Imagine a Congress and a president of the same party working on health insurance reform. They write up a piece of legislation, and it’s not popular. Within two weeks of its introduction in Congress, the bill garners just 41 percent support from the American public, and the opposition party is completely against it. People protest. People yell at lawmakers. The lawmakers pass the bill anyway, and the party and president are summarily punished in the next election: They lose a ton of seats in Congress. That was President Obama, Democrats and the Affordable Care Act in 2009 and 2010. Minus the passing-the-bill part, that was President Bill Clinton, Democrats and “Hillarycare” in 1993 and 1994 too.
Now imagine a bill that’s even more unpopular, and you have House Republicans’ health care legislation in 2017, the American Health Care Act. The bill is aimed at repealing and replacing parts of the ACA. It’s polling worse than the ACA and the Clinton effort, and history suggests that it could have disastrous consequences for the GOP.
First, the basics: The AHCA is much more disliked than the ACA and Clinton’s health care reform bill were when they were first introduced. Across nine surveys, the AHCA has garnered an average of just 32 percent in favor compared with 45 percent opposed.
|Morning Consult (3/13)||46||35||+11|
|Morning Consult (3/19)||40||37||+3|
|Public Policy Polling||24||49||-25|
Health care is difficult, so it shouldn’t be too surprising that people dislike the Republican health care bill. What is surprising is how quickly opposition has coalesced. More people supported than opposed Obama’s health care bill in every poll before July 2009. Two weeks after Clinton’s health care bill was introduced in October 1993, it had plurality support — 46 percent in favor to 41 percent opposed — in an average of four surveys.
Just as scary for proponents of the GOP’s bill is that the status quo (the ACA, aka Obamacare) is more popular than unpopular for the first time in seven years, and opposition to changing it is growing.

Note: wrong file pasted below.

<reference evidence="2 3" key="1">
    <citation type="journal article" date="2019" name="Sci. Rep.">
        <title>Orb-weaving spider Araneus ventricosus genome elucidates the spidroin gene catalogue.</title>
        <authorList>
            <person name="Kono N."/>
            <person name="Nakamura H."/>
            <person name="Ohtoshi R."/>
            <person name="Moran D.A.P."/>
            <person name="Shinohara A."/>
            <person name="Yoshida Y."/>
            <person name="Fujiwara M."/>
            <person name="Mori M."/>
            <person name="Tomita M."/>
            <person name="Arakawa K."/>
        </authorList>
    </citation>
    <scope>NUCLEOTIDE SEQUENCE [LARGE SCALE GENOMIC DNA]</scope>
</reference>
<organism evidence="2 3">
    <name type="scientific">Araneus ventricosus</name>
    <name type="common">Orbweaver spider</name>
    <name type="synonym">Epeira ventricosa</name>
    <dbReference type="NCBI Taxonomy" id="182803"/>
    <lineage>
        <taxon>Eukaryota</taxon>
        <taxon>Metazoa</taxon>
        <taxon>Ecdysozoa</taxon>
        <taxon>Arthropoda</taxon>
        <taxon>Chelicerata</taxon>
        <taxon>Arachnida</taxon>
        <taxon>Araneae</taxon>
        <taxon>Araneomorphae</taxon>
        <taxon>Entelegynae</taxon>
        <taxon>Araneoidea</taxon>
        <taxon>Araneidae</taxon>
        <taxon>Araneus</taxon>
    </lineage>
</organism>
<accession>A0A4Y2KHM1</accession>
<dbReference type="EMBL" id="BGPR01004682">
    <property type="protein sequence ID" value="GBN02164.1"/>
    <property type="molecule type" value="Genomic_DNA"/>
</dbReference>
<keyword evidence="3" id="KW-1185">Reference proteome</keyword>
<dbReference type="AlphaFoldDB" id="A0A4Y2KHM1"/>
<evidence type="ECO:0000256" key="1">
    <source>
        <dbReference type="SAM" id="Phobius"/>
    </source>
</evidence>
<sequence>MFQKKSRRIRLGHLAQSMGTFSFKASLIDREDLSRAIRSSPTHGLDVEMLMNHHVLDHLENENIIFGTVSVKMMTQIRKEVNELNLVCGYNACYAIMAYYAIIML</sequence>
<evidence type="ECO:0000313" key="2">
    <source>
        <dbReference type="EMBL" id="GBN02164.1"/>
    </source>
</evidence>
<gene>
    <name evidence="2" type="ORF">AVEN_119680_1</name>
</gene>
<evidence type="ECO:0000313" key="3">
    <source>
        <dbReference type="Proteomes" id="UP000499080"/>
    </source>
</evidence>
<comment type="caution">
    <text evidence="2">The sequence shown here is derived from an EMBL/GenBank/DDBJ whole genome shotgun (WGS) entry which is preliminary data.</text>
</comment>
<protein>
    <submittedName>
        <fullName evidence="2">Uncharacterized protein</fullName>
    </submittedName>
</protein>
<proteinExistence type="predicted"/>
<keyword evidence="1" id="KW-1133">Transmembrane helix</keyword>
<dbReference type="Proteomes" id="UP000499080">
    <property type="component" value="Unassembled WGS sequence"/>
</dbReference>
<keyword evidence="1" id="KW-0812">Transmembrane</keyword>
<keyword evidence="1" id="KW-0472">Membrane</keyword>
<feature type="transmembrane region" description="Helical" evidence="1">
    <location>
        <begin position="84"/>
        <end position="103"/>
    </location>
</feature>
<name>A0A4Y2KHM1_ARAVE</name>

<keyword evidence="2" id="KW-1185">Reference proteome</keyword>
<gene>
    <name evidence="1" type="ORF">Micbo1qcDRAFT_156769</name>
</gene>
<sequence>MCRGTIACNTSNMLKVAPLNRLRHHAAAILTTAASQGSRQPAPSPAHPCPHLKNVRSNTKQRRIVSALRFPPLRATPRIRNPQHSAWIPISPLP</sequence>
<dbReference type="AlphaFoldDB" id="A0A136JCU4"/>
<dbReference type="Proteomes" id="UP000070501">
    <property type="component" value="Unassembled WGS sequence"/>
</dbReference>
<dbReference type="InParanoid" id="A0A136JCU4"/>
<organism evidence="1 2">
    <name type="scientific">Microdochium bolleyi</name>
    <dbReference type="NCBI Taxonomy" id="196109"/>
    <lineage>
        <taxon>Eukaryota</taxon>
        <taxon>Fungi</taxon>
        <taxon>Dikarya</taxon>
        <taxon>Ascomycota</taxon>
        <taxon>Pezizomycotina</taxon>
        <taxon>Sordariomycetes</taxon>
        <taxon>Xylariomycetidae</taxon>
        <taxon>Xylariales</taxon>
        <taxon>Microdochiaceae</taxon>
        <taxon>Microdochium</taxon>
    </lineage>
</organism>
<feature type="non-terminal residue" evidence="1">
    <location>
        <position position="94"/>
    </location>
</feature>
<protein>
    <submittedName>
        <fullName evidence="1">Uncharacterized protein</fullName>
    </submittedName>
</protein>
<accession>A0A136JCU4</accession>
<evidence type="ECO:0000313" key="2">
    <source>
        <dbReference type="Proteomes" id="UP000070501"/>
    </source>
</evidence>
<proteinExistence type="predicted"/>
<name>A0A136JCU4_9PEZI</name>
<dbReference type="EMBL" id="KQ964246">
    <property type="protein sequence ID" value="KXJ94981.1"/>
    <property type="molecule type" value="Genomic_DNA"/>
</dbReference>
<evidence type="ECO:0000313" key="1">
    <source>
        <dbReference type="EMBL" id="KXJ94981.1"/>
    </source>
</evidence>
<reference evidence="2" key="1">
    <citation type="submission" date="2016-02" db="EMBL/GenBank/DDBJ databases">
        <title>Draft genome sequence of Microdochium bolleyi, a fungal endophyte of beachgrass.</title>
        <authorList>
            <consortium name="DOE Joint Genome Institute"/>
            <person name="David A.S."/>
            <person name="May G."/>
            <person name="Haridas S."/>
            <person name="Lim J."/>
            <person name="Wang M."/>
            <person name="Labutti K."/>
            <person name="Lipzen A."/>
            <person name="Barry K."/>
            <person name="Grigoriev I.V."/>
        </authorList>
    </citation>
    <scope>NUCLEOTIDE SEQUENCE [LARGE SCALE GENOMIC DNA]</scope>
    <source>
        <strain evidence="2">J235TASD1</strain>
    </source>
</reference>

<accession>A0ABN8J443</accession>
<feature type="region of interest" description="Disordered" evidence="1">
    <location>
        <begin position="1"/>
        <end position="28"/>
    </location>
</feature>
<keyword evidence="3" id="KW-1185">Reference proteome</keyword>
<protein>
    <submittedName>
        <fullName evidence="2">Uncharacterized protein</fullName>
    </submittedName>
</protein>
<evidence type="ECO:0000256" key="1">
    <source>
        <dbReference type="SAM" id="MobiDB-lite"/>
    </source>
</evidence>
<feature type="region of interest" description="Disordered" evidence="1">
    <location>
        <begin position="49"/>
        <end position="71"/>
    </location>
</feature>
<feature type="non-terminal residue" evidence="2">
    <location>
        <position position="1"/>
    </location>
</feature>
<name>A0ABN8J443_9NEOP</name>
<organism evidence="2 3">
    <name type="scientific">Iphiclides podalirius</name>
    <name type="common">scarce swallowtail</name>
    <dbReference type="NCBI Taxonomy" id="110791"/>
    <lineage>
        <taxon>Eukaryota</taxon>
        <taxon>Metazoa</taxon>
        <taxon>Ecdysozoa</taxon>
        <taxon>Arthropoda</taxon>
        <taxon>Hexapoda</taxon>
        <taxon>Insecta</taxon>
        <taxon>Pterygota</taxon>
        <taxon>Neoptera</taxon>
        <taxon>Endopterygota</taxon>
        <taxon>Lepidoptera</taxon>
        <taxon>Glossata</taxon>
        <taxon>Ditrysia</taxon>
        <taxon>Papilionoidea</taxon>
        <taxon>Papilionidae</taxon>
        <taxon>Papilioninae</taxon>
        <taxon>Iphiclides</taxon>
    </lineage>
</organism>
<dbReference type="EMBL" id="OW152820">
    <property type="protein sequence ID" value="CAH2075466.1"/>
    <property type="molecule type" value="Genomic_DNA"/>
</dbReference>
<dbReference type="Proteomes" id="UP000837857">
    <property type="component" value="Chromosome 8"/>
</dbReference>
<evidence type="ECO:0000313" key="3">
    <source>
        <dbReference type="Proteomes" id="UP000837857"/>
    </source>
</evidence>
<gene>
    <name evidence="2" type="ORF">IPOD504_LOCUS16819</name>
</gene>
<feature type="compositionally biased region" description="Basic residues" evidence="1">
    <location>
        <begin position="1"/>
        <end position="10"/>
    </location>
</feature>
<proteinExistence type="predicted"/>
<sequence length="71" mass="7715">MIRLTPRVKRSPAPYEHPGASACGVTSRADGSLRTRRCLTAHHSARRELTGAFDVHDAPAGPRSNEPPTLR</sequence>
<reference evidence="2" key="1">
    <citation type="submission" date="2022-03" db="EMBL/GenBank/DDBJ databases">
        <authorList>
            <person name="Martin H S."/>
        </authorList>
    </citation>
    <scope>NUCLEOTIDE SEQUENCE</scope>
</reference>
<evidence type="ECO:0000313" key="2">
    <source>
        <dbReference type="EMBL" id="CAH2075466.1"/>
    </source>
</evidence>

As recently as December, the Kaiser Family Foundation, a health policy research organization, found that 49 percent of Americans said the ACA should be repealed, compared with 47 percent who said it should not be. In a March Kaiser survey, 51 percent said it should not be repealed, and 45 percent said it should be. In other words, the trend is in the wrong direction for Republicans.
The same thing happened to Democrats with the ACA and Bill Clinton’s health care bill. Although Americans were initially open to Obama’s health care reforms, the bill that eventually morphed into the ACA had more opposition than support from the public within two weeks of its introduction in Congress. (Opposition climbed even higher before the bill was passed in March 2010.) And although Clinton’s bill started out as relatively popular, just 39 percent were in favor and 50 percent were opposed in an average of surveys in July and August 1994. Clinton gave up on the legislation that August.
Second, enthusiasm is on the side of those against change — just as it was in 1993 and 2009. In the most recent Fox News poll, only 17 percent of Americans strongly favored the AHCA. (Pollsters often ask respondents if they have a strongly favorable, somewhat favorable, somewhat unfavorable or strongly unfavorable view.) Forty percent strongly opposed it. SurveyMonkey and YouGov polls show comparable splits. These numbers look a lot like an NPR poll from late July 2009, in which only 25 percent of Americans were strongly in favor of Obama’s health care bill and 39 percent were strongly against it. The Clinton health care bill was more popular at the outset, but even in early November 1993, a Wirthlin Group survey found that those strongly opposed (27 percent) outnumbered those who were strongly in favor (21 percent).